3 Reasons Levi Strauss Is Worth a Look

Shares of Levi Strauss (NYSE: LEVI) are down 36% year to date, significantly trailing the broader market, but all it would take is a few good quarters to reverse the sentiment around the stock price. And there are signs that the company will emerge from this coronavirus economic crisis as a more profitable business.

Earlier this month, Levi Strauss reported accelerating e-commerce growth last quarter, which is starting to turn profitable. Other than digital sales, management highlighted a few other areas where the company is investing to get more efficient and improve its margins. Here are three reasons why the stock is worth a closer look.

Jeans sitting on a shelf.

Image source: Getty Images.

1. E-commerce business is turning profitable

Levi Strauss was making good progress to improve gross margin heading into the COVID-19 crisis. It closed the first half of fiscal 2020 with an adjusted gross margin of 54.7%, which includes a 180 basis point drop in the fiscal second quarter, but represents a 70 basis point improvement year over year. 

The acceleration in e-commerce growth is a sign of things to come for Levi Strauss. Levi's has made significant investments to get the digital business to the point where it now makes up 13% of total revenue, compared to just 5% last year. It still plans to continue opening stores, with currently around 70 company-operated doors expected to open in 2020. But most of these new stores will be digitally enabled, enhancing Levi's omnichannel shopping experience.

Levi's saw good results during the COVID-19 pandemic with new services, such as ship from store and curbside pickup. Nearly a third of Levi's online orders were fulfilled by its stores during May. While that contributed to 79% e-commerce growth that month, using stores as micro-fulfillment centers is typically a costly method to drive sales, since digital sales add fulfillment costs on top of the regular expenses of running a physical store. 

This may explain why Levi's e-commerce business has been unprofitable until now. The surge in online demand last quarter pushed its e-commerce business into the green for the fiscal second quarter and year to date. During the conference call to discuss the quarter, CFO Harmit Singh said: "As our e-commerce business continues to accelerate, that's accretive from a gross margin perspective." 

2. Using artificial intelligence to enhance inventory management

Another area management is investing in to make more efficient is using data analytics and machine learning. For example, Levi's is using data analytics to determine the right promotional deals to offer customers. During a recent e-commerce promotion in Europe, Levi's was able to leverage its data insights to quadruple revenue, units sold, and profits compared to the previous year. 

"We are also using [artificial intelligence] in our U.S. stores to ensure we're optimizing margins and fulfilling orders in the most efficient way, which has been critical with the recent rollout of ship from store," CEO Chip Bergh said during the recent conference call in early July.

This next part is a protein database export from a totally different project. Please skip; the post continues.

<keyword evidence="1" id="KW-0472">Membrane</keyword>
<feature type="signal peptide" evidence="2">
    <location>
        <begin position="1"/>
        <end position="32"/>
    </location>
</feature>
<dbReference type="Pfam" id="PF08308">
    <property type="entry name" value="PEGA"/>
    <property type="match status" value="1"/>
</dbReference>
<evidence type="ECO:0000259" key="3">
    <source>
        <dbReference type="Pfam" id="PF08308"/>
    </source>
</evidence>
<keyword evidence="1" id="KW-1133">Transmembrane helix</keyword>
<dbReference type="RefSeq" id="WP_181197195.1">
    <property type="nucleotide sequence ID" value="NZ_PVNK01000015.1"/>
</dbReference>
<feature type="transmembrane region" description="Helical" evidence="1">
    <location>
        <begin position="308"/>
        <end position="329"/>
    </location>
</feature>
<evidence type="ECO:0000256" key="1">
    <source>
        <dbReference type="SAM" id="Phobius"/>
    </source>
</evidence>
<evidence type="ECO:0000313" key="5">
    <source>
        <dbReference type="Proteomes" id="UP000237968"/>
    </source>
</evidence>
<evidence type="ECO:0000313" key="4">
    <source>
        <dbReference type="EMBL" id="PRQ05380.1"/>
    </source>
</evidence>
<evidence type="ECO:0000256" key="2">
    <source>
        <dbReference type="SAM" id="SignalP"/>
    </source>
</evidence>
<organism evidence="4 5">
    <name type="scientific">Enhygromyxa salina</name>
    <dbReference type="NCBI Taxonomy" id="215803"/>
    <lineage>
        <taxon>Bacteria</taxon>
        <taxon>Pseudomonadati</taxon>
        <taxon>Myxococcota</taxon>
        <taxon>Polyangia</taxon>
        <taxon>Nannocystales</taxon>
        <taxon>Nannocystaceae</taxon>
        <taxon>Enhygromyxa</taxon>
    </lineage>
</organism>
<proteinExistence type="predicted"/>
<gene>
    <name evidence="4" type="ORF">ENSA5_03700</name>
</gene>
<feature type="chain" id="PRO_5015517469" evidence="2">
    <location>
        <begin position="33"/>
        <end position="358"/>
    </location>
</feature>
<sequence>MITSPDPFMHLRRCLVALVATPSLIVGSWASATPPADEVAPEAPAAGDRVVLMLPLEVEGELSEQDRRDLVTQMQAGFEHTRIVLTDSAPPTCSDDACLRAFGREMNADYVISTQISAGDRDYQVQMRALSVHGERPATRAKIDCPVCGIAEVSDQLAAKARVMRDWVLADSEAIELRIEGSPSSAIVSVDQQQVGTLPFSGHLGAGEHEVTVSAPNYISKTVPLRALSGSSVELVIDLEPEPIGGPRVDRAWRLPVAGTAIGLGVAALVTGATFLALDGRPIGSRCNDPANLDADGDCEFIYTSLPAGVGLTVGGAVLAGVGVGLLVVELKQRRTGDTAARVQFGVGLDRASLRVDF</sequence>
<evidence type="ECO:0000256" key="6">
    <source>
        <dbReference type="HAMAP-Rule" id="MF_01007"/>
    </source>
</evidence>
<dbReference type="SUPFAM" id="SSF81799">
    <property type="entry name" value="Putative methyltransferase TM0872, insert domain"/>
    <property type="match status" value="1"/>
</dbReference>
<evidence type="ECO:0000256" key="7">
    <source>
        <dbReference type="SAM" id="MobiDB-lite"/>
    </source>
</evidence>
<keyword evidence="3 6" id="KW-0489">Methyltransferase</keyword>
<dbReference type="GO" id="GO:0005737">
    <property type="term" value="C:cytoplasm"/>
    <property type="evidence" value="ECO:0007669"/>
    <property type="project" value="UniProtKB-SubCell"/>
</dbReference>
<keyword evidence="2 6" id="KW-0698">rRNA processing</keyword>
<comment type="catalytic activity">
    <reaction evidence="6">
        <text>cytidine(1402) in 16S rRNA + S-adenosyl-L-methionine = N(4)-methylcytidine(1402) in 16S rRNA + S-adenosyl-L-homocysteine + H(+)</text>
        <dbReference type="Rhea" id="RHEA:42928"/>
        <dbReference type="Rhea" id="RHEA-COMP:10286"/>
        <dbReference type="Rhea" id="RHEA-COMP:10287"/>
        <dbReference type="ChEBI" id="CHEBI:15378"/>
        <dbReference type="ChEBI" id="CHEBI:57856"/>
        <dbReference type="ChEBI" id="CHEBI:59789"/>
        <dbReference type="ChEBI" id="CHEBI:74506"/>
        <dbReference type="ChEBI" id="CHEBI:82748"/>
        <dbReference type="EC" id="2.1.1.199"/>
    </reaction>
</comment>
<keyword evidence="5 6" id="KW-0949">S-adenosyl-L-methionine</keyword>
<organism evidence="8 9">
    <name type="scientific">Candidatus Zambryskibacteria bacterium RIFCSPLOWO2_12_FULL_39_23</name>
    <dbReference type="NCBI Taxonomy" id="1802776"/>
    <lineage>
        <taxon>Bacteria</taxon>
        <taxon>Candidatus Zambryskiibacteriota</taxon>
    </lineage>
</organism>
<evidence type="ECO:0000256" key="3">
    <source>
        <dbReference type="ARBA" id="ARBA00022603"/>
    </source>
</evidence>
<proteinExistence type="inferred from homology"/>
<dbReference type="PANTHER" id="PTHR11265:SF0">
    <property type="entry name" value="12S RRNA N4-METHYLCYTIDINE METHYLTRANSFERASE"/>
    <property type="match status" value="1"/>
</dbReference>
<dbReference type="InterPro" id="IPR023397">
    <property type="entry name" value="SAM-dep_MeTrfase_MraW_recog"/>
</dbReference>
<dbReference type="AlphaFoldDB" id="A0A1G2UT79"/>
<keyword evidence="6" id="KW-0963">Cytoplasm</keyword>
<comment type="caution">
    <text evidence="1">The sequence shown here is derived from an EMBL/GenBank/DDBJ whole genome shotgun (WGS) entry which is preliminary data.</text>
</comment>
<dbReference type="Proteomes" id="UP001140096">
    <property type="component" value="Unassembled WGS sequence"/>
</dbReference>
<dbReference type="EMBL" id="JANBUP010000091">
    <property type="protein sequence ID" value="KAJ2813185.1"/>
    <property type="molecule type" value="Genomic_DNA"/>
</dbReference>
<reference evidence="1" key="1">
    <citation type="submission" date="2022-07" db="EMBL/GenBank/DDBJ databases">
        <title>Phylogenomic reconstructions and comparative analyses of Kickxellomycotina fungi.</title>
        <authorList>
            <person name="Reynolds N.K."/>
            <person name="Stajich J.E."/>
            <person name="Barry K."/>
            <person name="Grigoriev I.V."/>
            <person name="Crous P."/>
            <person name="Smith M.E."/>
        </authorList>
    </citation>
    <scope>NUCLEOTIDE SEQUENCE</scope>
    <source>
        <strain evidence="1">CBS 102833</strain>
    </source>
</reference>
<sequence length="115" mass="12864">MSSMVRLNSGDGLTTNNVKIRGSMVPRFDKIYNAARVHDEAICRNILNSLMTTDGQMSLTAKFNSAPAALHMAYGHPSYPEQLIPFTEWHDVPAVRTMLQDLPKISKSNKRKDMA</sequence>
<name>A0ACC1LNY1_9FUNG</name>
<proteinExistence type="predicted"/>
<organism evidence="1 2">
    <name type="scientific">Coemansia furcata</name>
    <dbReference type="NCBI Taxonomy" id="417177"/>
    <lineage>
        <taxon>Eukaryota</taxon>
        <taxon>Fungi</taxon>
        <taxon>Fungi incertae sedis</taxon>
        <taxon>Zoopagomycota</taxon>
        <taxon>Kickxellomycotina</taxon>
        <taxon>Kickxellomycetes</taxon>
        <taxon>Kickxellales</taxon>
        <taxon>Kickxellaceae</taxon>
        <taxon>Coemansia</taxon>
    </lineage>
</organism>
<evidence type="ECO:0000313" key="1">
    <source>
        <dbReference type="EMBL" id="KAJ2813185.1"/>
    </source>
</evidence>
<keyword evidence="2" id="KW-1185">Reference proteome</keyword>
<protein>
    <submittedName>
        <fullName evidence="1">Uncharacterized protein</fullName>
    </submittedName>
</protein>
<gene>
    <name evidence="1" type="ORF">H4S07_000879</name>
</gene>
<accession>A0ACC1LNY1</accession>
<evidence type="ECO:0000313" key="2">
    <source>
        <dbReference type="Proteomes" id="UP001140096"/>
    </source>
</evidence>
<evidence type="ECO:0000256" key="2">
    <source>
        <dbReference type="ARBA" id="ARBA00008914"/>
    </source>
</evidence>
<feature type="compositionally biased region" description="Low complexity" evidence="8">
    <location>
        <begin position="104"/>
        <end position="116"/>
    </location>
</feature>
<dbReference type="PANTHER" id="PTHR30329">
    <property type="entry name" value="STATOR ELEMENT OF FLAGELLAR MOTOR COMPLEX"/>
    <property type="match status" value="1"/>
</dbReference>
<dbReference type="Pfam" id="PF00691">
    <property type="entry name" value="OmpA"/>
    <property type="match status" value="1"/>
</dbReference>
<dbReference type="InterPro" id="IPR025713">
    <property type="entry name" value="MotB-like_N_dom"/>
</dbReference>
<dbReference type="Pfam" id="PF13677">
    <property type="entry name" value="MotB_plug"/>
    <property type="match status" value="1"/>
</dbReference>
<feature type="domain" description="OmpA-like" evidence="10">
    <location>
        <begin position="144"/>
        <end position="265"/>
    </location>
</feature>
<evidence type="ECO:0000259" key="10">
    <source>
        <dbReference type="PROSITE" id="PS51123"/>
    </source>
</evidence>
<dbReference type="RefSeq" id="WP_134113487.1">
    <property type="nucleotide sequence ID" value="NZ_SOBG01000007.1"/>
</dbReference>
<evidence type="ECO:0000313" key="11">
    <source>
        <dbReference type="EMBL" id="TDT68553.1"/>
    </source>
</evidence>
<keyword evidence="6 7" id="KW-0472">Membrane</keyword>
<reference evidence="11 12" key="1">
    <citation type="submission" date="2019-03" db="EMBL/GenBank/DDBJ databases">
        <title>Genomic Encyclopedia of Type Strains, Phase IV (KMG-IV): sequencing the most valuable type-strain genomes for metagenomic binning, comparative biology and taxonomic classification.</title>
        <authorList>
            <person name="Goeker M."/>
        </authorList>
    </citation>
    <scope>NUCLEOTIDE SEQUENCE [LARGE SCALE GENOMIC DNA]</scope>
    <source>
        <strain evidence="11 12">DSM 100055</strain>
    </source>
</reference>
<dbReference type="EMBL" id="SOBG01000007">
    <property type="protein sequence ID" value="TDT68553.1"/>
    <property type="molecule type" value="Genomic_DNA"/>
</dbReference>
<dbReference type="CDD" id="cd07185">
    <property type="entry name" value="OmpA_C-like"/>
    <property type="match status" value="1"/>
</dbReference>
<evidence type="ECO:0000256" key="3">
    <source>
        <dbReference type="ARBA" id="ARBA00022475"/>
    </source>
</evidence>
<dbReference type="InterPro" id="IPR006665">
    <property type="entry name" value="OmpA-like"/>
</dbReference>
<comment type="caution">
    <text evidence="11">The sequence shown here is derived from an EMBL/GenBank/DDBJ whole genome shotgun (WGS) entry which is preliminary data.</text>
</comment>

3. Expanding the F.L.X. customization platform

Another margin-improvement opportunity is Project F.L.X., which Levi's announced in fiscal 2018. F.L.X. allows customers to customize their new jeans with designs using lasers, and it's accretive to gross margin. 

"Our F.L.X. laser finishing technology enables us to reduce lead times to better match inventory to the current demand trends," Bergh said during the call. It also removes thousands of chemicals from the denim finishing process, which also saves the company some money. 

Investors are overlooking this top apparel brand

E-commerce, the use of data analytics and artificial intelligence, and F.L.X. are three ways that Levi Strauss is investing to drive earnings growth over the long term. The market doesn't seem to be appreciating that right now, with the stock down 36% year to date, even though the broader market has rebounded strongly in recent months. 

CFO Harmit Singh said: "We're using this crisis to reshape the P&L structurally so that we squeeze costs that we have to and invest in areas where we need to." 

Management's goal is to get Levi's adjusted operating margin to 12% once revenue fully recovers. That is higher than the 10.6% adjusted operating margin that Levi's reported in fiscal 2019. That should lead to higher earnings and a more valuable retail business overall once COVID-19 has passed.

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John Ballard has no position in any of the stocks mentioned. The Motley Fool has no position in any of the stocks mentioned. The Motley Fool has a disclosure policy.

The views and opinions expressed herein are the views and opinions of the author and do not necessarily reflect those of Nasdaq, Inc.


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